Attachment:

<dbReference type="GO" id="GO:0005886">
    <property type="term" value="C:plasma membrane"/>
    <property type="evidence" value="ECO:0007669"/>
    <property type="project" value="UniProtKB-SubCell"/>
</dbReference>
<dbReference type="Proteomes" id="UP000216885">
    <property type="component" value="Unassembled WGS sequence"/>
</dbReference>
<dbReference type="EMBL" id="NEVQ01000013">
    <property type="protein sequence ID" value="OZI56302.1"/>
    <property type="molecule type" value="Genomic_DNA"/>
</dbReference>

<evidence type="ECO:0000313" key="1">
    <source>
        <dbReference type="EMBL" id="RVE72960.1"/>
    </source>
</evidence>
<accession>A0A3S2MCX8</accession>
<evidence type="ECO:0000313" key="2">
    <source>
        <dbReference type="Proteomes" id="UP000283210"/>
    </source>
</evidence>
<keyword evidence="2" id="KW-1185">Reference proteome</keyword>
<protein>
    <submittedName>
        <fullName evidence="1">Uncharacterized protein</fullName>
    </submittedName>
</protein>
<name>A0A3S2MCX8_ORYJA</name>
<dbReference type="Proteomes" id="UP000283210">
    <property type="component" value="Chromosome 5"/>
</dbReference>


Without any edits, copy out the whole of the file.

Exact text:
<dbReference type="GO" id="GO:0005886">
    <property type="term" value="C:plasma membrane"/>
    <property type="evidence" value="ECO:0007669"/>
    <property type="project" value="UniProtKB-SubCell"/>
</dbReference>
<dbReference type="Proteomes" id="UP000216885">
    <property type="component" value="Unassembled WGS sequence"/>
</dbReference>
<dbReference type="EMBL" id="NEVQ01000013">
    <property type="protein sequence ID" value="OZI56302.1"/>
    <property type="molecule type" value="Genomic_DNA"/>
</dbReference>

<evidence type="ECO:0000313" key="1">
    <source>
        <dbReference type="EMBL" id="RVE72960.1"/>
    </source>
</evidence>
<accession>A0A3S2MCX8</accession>
<evidence type="ECO:0000313" key="2">
    <source>
        <dbReference type="Proteomes" id="UP000283210"/>
    </source>
</evidence>
<keyword evidence="2" id="KW-1185">Reference proteome</keyword>
<protein>
    <submittedName>
        <fullName evidence="1">Uncharacterized protein</fullName>
    </submittedName>
</protein>
<name>A0A3S2MCX8_ORYJA</name>
<dbReference type="Proteomes" id="UP000283210">
    <property type="component" value="Chromosome 5"/>
</dbReference>